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September 26, 2017
To: Chairman Chan, Chairwoman L’Italien and members of the Joint Committee on Consumer Protection and Professional Licensure
RE: In Support of An Act Removing Fees for Security Freezes and Disclosures of Consumer Credit Reports, SB 130 & HB 134
The behemoth credit bureau Equifax’s massive security breach – affecting 3 million Massachusetts residents and 143 million Americans nationwide – is just the most recent reminder of the need to allow consumers to lock down or “freeze” their credit reports preventing identity thieves from setting up new credit accounts in an unsuspecting consumer’s name.
MASSPIRG testified today in support of Act Removing Fees for Security Freezes and Disclosures of Consumer Credit Reports, SB 130 & HB 134, filed by Senator Barbara L’Italien (Andover) and Representative Jennifer Benson (Lunenburg). The bill makes it easier for consumers to protect themselves from identity theft by eliminating the fees charged by credit bureaus to “freeze” or “thaw” their credit reports. Freezing or locking credit reports prevents identity thieves from setting up new accounts because creditors will not open new accounts without first checking a consumer’s credit report.
The three major consumer reporting agencies - Equifax, TransUnion, and Experian - charge Massachusetts consumers $5 to freeze their credit reports and an additional $5 every time they want to thaw or lift the freeze. While some of the fees are waived if you are a victim of identity theft and have a police report, it is too onerous and more importantly too late for consumers to protect themselves. Maine, Indiana, and North and South Carolina already have passed laws allowing all consumers to freeze and thaw their credit reports for free. Since consumers never gave the agency permission to collect or sell their data in the first place, providing a free freeze and temporary lifts (thaws) is also a way to return some needed control to consumers of the use of their sensitive information.
In 2016 over $16 billion was stolen from 15 million Americans as a result of identity theft – a 16% jump from the year before. While consumers are not individually liable for the fraudulent charges, they spend endless time, effort and frustration in clearing up their credit reports and restoring their good names after they have been victimized. In the meantime, because of their poor credit rating as a result of the fraud, they are charged higher interest rates for credit and risk losing out on a new job or housing. According to the Federal Trade Commission (“FTC”) it took credit bureaus more than six months to correct the credit reports of more than half of the identity theft victims surveyed.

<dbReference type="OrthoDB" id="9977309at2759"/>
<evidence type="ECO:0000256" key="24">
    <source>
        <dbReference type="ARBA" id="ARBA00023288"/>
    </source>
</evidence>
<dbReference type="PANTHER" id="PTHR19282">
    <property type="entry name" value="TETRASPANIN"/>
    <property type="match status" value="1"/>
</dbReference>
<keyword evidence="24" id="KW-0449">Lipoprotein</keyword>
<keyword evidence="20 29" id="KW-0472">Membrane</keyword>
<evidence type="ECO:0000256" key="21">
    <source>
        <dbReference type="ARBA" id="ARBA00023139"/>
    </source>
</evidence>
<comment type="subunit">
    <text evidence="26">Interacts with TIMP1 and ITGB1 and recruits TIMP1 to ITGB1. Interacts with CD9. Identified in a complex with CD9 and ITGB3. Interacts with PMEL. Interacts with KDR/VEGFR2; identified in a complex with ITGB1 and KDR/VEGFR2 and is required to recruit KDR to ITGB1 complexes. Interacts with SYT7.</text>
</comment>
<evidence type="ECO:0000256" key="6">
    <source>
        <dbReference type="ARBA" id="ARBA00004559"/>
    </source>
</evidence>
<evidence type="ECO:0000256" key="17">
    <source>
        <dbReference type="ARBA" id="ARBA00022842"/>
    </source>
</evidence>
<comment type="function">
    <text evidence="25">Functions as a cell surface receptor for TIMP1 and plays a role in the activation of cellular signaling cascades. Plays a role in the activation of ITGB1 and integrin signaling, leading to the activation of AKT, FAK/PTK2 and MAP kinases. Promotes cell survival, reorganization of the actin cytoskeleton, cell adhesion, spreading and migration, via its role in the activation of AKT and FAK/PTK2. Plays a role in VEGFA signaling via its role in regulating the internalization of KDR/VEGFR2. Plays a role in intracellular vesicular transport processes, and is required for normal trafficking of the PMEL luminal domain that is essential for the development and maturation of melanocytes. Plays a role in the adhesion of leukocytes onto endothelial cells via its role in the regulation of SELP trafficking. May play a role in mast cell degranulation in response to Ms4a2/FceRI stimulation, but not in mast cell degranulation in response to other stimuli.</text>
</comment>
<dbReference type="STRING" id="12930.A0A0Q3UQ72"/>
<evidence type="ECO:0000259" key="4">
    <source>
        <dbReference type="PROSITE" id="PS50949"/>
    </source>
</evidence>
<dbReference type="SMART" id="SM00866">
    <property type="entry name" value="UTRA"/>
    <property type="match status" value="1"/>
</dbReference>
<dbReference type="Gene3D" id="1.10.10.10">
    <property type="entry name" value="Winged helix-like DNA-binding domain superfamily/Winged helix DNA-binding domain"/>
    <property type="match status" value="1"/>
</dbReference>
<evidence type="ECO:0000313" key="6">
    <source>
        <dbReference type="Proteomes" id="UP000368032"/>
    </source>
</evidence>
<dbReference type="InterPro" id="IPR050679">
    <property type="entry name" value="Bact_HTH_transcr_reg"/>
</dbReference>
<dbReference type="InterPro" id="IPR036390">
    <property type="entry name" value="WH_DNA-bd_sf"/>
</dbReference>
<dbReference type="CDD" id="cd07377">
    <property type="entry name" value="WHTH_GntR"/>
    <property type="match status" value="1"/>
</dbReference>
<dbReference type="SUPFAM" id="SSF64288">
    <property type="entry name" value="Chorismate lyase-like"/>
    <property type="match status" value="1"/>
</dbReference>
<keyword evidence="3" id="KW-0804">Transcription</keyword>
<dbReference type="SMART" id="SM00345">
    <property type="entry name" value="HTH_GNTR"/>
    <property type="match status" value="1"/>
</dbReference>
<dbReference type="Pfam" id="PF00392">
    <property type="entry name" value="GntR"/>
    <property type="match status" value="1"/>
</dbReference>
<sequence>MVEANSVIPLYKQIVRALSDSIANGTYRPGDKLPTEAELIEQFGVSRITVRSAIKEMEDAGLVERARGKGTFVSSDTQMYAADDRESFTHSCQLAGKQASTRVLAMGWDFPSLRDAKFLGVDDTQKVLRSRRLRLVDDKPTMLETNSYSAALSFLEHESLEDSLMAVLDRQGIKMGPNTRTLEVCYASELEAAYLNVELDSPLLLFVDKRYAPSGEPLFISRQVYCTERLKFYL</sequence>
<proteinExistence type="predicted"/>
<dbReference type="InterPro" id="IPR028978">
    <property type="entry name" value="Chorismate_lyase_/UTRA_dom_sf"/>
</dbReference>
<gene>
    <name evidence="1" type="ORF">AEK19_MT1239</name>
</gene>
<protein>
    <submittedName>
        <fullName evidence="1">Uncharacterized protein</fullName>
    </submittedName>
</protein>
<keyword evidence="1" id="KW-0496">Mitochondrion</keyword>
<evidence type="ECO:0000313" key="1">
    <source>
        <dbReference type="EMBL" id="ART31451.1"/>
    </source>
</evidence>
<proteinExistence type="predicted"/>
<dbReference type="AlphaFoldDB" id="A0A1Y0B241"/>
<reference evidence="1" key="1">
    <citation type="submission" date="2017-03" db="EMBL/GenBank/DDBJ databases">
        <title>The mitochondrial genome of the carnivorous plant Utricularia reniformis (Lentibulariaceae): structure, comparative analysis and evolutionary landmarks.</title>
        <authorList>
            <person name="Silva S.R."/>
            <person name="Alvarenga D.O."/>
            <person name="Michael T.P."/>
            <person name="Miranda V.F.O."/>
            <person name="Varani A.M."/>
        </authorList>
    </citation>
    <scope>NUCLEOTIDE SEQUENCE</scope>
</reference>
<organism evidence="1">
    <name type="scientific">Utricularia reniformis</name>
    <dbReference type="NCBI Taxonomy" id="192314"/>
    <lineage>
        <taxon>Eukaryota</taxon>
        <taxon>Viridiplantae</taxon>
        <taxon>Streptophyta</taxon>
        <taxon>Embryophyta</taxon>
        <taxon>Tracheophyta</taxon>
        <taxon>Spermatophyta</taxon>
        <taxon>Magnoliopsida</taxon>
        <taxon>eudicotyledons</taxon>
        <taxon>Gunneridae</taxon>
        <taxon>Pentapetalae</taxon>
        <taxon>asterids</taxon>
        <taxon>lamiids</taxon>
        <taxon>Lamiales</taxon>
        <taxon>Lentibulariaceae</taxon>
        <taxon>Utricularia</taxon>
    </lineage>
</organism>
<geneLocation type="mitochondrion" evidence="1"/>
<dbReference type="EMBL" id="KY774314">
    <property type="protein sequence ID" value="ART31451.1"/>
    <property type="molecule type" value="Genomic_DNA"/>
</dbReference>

Credit reporting agencies should be encouraging consumers to freeze their credit reports, not discouraging us through fees. We hope you will pass the Free Credit Freeze bill without delay.
The key reforms and proposed amendments to this bill and supported by Attorney General Maura Healey, MASSPIRG and bill’s sponsors include:
1. Credit Freeze: The bill would allow consumers to place and lift a credit freeze on their files at any time, for free. Unlike credit monitoring (which alerts you after potential identity theft has already occurred), a credit freeze makes it harder for someone to open a new account in your name. The new legislation will require the credit reporting agencies to put in place a simple, one-stop shop for freezing and unfreezing your credit reports.
- Credit reports: The bill will require each credit reporting agency to provide extra access to free credit reports to consumers impacted by a breach. Under federal law, consumers only get access to one free credit report per year, but under the new legislation, affected consumers will be entitled to no less than three free copies from each agency after a data breach.
- Consent: Any company seeking to obtain or use a consumer’s credit report or credit score will need the written consent of the consumer and must disclose the reason for seeking access to the information.
- Credit monitoring: If the breach occurs at a consumer reporting agency – like Equifax – the bill requires it to provide five years of free credit monitoring to affected consumers.
- Encryption: The bill will require that all agencies encrypt personal information contained in consumer credit reports to enhance the security, confidentiality and integrity of personal information.
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